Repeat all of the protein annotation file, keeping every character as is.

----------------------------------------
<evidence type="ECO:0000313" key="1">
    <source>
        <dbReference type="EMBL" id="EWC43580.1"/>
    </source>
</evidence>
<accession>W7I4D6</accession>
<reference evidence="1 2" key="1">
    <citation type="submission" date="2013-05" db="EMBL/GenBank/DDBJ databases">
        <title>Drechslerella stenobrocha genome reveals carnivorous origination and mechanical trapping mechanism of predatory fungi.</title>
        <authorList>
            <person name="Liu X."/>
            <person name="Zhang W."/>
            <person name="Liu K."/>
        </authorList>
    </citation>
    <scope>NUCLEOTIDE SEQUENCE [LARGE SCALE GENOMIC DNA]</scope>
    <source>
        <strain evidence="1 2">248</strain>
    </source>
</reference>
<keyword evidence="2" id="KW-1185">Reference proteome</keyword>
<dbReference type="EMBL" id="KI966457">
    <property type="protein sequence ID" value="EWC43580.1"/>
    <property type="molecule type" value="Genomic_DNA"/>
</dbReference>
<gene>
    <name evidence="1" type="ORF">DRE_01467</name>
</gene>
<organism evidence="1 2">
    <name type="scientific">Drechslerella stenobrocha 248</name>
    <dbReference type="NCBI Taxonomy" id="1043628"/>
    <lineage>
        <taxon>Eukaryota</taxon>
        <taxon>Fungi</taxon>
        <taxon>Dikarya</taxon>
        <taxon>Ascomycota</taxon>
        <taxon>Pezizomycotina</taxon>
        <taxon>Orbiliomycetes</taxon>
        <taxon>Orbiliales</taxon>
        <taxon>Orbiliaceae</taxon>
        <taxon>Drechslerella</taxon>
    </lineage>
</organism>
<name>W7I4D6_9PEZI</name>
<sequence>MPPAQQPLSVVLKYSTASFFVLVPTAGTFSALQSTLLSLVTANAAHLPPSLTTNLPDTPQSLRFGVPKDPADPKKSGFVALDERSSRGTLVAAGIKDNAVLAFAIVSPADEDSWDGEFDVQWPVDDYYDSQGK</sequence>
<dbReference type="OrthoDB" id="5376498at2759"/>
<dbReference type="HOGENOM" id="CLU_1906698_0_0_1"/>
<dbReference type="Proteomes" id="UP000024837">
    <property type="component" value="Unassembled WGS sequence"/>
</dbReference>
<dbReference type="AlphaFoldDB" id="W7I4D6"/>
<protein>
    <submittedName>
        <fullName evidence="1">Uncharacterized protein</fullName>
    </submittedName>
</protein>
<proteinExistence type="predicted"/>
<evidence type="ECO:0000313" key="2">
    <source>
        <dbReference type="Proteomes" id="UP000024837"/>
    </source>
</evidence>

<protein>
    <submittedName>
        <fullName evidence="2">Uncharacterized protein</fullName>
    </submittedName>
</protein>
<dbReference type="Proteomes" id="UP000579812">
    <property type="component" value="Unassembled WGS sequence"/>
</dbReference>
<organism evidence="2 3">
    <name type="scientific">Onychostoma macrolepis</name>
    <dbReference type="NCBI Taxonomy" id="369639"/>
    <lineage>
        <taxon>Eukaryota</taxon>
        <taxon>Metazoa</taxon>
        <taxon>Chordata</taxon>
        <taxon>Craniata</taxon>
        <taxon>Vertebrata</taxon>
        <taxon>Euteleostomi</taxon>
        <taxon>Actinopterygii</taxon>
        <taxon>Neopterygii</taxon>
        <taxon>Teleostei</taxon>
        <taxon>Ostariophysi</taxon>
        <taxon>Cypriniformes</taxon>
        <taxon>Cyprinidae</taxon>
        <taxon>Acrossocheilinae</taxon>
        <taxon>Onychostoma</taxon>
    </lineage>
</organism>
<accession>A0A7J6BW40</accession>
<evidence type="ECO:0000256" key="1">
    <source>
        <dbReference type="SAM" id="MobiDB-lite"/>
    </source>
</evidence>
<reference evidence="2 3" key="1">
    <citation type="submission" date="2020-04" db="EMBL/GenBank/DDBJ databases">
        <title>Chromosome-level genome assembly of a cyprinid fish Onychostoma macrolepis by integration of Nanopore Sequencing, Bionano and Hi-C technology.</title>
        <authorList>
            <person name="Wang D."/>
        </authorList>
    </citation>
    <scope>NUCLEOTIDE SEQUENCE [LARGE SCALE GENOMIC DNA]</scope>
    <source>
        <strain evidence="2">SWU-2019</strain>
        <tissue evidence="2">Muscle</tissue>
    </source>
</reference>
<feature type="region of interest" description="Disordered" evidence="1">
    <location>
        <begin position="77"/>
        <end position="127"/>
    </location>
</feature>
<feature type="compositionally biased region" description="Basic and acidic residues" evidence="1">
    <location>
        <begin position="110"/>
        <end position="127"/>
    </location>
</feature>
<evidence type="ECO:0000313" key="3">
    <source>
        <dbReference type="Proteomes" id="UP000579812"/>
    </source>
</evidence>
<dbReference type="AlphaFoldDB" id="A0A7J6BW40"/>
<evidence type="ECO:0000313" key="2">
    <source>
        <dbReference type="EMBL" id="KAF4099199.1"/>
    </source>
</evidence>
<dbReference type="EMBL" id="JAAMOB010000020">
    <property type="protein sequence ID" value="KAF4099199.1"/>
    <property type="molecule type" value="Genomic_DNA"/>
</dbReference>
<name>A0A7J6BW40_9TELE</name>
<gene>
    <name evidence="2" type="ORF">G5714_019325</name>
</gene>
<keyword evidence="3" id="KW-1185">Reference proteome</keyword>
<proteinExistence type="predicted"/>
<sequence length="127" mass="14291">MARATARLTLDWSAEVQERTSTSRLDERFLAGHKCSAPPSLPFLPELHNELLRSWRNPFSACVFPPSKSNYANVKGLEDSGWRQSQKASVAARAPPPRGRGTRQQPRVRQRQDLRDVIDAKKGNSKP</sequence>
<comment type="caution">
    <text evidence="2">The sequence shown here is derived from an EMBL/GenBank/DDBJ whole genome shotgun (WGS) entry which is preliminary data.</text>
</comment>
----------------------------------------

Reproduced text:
<evidence type="ECO:0000313" key="1">
    <source>
        <dbReference type="EMBL" id="EWC43580.1"/>
    </source>
</evidence>
<accession>W7I4D6</accession>
<reference evidence="1 2" key="1">
    <citation type="submission" date="2013-05" db="EMBL/GenBank/DDBJ databases">
        <title>Drechslerella stenobrocha genome reveals carnivorous origination and mechanical trapping mechanism of predatory fungi.</title>
        <authorList>
            <person name="Liu X."/>
            <person name="Zhang W."/>
            <person name="Liu K."/>
        </authorList>
    </citation>
    <scope>NUCLEOTIDE SEQUENCE [LARGE SCALE GENOMIC DNA]</scope>
    <source>
        <strain evidence="1 2">248</strain>
    </source>
</reference>
<keyword evidence="2" id="KW-1185">Reference proteome</keyword>
<dbReference type="EMBL" id="KI966457">
    <property type="protein sequence ID" value="EWC43580.1"/>
    <property type="molecule type" value="Genomic_DNA"/>
</dbReference>
<gene>
    <name evidence="1" type="ORF">DRE_01467</name>
</gene>
<organism evidence="1 2">
    <name type="scientific">Drechslerella stenobrocha 248</name>
    <dbReference type="NCBI Taxonomy" id="1043628"/>
    <lineage>
        <taxon>Eukaryota</taxon>
        <taxon>Fungi</taxon>
        <taxon>Dikarya</taxon>
        <taxon>Ascomycota</taxon>
        <taxon>Pezizomycotina</taxon>
        <taxon>Orbiliomycetes</taxon>
        <taxon>Orbiliales</taxon>
        <taxon>Orbiliaceae</taxon>
        <taxon>Drechslerella</taxon>
    </lineage>
</organism>
<name>W7I4D6_9PEZI</name>
<sequence>MPPAQQPLSVVLKYSTASFFVLVPTAGTFSALQSTLLSLVTANAAHLPPSLTTNLPDTPQSLRFGVPKDPADPKKSGFVALDERSSRGTLVAAGIKDNAVLAFAIVSPADEDSWDGEFDVQWPVDDYYDSQGK</sequence>
<dbReference type="OrthoDB" id="5376498at2759"/>
<dbReference type="HOGENOM" id="CLU_1906698_0_0_1"/>
<dbReference type="Proteomes" id="UP000024837">
    <property type="component" value="Unassembled WGS sequence"/>
</dbReference>
<dbReference type="AlphaFoldDB" id="W7I4D6"/>
<protein>
    <submittedName>
        <fullName evidence="1">Uncharacterized protein</fullName>
    </submittedName>
</protein>
<proteinExistence type="predicted"/>
<evidence type="ECO:0000313" key="2">
    <source>
        <dbReference type="Proteomes" id="UP000024837"/>
    </source>
</evidence>

<protein>
    <submittedName>
        <fullName evidence="2">Uncharacterized protein</fullName>
    </submittedName>
</protein>
<dbReference type="Proteomes" id="UP000579812">
    <property type="component" value="Unassembled WGS sequence"/>
</dbReference>
<organism evidence="2 3">
    <name type="scientific">Onychostoma macrolepis</name>
    <dbReference type="NCBI Taxonomy" id="369639"/>
    <lineage>
        <taxon>Eukaryota</taxon>
        <taxon>Metazoa</taxon>
        <taxon>Chordata</taxon>
        <taxon>Craniata</taxon>
        <taxon>Vertebrata</taxon>
        <taxon>Euteleostomi</taxon>
        <taxon>Actinopterygii</taxon>
        <taxon>Neopterygii</taxon>
        <taxon>Teleostei</taxon>
        <taxon>Ostariophysi</taxon>
        <taxon>Cypriniformes</taxon>
        <taxon>Cyprinidae</taxon>
        <taxon>Acrossocheilinae</taxon>
        <taxon>Onychostoma</taxon>
    </lineage>
</organism>
<accession>A0A7J6BW40</accession>
<evidence type="ECO:0000256" key="1">
    <source>
        <dbReference type="SAM" id="MobiDB-lite"/>
    </source>
</evidence>
<reference evidence="2 3" key="1">
    <citation type="submission" date="2020-04" db="EMBL/GenBank/DDBJ databases">
        <title>Chromosome-level genome assembly of a cyprinid fish Onychostoma macrolepis by integration of Nanopore Sequencing, Bionano and Hi-C technology.</title>
        <authorList>
            <person name="Wang D."/>
        </authorList>
    </citation>
    <scope>NUCLEOTIDE SEQUENCE [LARGE SCALE GENOMIC DNA]</scope>
    <source>
        <strain evidence="2">SWU-2019</strain>
        <tissue evidence="2">Muscle</tissue>
    </source>
</reference>
<feature type="region of interest" description="Disordered" evidence="1">
    <location>
        <begin position="77"/>
        <end position="127"/>
    </location>
</feature>
<feature type="compositionally biased region" description="Basic and acidic residues" evidence="1">
    <location>
        <begin position="110"/>
        <end position="127"/>
    </location>
</feature>
<evidence type="ECO:0000313" key="3">
    <source>
        <dbReference type="Proteomes" id="UP000579812"/>
    </source>
</evidence>
<dbReference type="AlphaFoldDB" id="A0A7J6BW40"/>
<evidence type="ECO:0000313" key="2">
    <source>
        <dbReference type="EMBL" id="KAF4099199.1"/>
    </source>
</evidence>
<dbReference type="EMBL" id="JAAMOB010000020">
    <property type="protein sequence ID" value="KAF4099199.1"/>
    <property type="molecule type" value="Genomic_DNA"/>
</dbReference>
<name>A0A7J6BW40_9TELE</name>
<gene>
    <name evidence="2" type="ORF">G5714_019325</name>
</gene>
<keyword evidence="3" id="KW-1185">Reference proteome</keyword>
<proteinExistence type="predicted"/>
<sequence length="127" mass="14291">MARATARLTLDWSAEVQERTSTSRLDERFLAGHKCSAPPSLPFLPELHNELLRSWRNPFSACVFPPSKSNYANVKGLEDSGWRQSQKASVAARAPPPRGRGTRQQPRVRQRQDLRDVIDAKKGNSKP</sequence>
<comment type="caution">
    <text evidence="2">The sequence shown here is derived from an EMBL/GenBank/DDBJ whole genome shotgun (WGS) entry which is preliminary data.</text>
</comment>